This controversy over the misbehavour of some TTC employees--something that should be recorded, I think, given my own personal fecklessness of what's jokingly called the TTC's complaints system, and you all know that I've my own camera and little compunction against using it--is just part of a wider problem with a strained TTC system that's starting to slip behind the times.

As she makes her way through St. George subway station, Heather Fraser can't help but feel something is missing – something other than the ceiling tiles, that is.

Or a Smart Card to let her bypass the surly fare collector.

Or a collector, period. This one has vanished, leaving a hand-scrawled sign asking customers to “Please pay your fare and go in.”

No, it's more than these things. What's missing to Ms. Fraser, a business-design guru at the Rotman School of Management, is the simple satisfaction of a basic public service, pleasantly rendered.

“It works, but something's not right,” Ms. Fraser says, unwittingly coining an apt slogan for the Toronto Transit Commission, once known as The Better Way.

TTC users have had much to complain about lately. Sleeping collectors, primordial systems, gruff service, congestion, dirty stations and delays are among the shame-badges pinned to the TTC's grey-and-maroon uniform. Another was added this week when a fed-up rider posted YouTube videos of a bus driver taking languorous coffee breaks mid-route while his passengers sat idling.

Bad as its been for customers, the stakes are far higher for Toronto's image as a progressive international city.

“It's quite stark and it's quite simple,” says Eric Miller, a civil engineering professor and transportation expert at the University of Toronto. “It's impossible to build a dense urban city with high quality of life without proper transit, full stop. It is not an option, it is not a frill; it is essential, and part of our problem is we don't appreciate that.”

The rude and ill-considered actions of a minority of TTC users don't help things. Equally, the rude and ill-considered actions of a minority of TTC employees don't help, and since these are the people who are getting paid by the city of Toronto to provide customer service to the users of a public utility, I'm inclined to think that a bit more respect for customers is a very good idea. Don't like getting shown up as underperforming? Don't underperform.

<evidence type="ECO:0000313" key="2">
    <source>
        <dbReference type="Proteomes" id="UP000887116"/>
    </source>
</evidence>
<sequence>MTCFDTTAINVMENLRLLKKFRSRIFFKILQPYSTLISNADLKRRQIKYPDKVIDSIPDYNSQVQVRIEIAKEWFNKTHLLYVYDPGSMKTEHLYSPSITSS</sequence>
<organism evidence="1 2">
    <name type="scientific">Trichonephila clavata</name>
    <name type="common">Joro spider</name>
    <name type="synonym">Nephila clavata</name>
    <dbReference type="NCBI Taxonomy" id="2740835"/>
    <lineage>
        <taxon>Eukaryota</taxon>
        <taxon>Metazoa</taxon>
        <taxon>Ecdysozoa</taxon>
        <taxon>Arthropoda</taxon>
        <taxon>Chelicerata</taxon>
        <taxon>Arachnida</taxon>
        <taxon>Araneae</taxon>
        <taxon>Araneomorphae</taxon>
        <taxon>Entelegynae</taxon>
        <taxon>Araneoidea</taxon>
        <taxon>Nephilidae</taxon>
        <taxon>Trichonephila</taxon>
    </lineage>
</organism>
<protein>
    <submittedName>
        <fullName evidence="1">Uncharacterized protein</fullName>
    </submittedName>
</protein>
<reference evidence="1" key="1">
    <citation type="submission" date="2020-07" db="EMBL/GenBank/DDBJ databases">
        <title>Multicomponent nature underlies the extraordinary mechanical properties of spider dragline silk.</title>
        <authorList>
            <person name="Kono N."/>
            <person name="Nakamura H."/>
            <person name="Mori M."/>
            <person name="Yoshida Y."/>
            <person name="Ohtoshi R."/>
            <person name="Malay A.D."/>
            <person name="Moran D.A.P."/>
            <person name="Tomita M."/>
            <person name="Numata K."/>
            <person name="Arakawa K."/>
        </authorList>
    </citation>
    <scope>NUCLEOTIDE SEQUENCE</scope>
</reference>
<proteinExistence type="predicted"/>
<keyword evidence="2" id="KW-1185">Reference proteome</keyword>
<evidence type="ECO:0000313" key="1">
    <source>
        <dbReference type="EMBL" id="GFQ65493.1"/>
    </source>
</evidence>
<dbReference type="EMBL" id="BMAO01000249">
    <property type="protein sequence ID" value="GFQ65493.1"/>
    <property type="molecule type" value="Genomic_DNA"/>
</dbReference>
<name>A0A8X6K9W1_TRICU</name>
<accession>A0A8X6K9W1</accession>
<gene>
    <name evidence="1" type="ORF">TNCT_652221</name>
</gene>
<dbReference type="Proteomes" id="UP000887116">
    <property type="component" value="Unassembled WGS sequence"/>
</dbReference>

[LINK] "CFB Trenton chief charged with murder of two women"

The small eastern Ontario town of Trenton, located perhaps couple hundred kilometres east of Toronto on Lake Ontario, hosts CFB Trenton, one of Canada's most important military bases and is the centre of Canada's air operations. Trenton has been of note in the past few years as the point of entry for Canada's Afghanistan war dead, the place whence the dead are whisked west on Highway 401--"the Highway of Heroes," as it's officially called"--to Toronto for final preparations. That's part of the reason why the latest news out of CFB Trenton is such a non sequitur, as if it came out of a Nelson DeMille potboiler.

The commander of CFB Trenton, a career officer with 23 years in the military, has been charged with two counts of first-degree murder in the deaths of two women - a corporal at Trenton and a Belleville woman who vanished 11 days ago.

Col. Russell Williams, 46, was also charged Monday in with sexual assault in connection with two home invasions in the Tweed area, Det. Insp. Chris Nicholas said at a news conference today in Belleville.

The charges came “due to a singularity in those incidents,” Nicholas said. “We linked those crimes to a single suspect.”

Jessica Lloyd, 27, vanished Jan. 28 and police said on Monday that her body had been found. A second woman, Cpl. Marie France Comeau of the 435th squadron, Trenton, was found dead in her home in Brighton on Nov. 25, 2009.

The home invasions occurred in September. “Geography played a role” in the investigation, said Belleville Police Chief Cory McMullan.

Williams has had a full and high profile 23-year career in the military.

He has been responsible for some of Canada’s most significant recent military operations, including overseeing the backbone of Canada’s contribution to the crisis in Haiti – a 24-hour “air bridge” that links Trenton with Port au Prince, Jacmel and Kingston, Jamaica.

He also was responsible for co-coordinating re-supply for Canada’s mission in Afghanistan and air support at the Vancouver Olympics.

"Blink," I say. "Blink."

[BLOG-LIKE POSTING] Robertson, Taylor, and a clash of ideologies

One of my favourite tags for blog postings is "clash of ideologies". Samuel Huntington famously wrote about the "clash of civilizations," of how different groupings of cultures, most defined by shared religion, were bound to come into conflict with each other in different ways and to different degrees. "Clash of ideologies," for me, refers to the frequent contradictions between what the people who define these civilizations profess to believe and would demand their subjects followers believe, and what they actually do.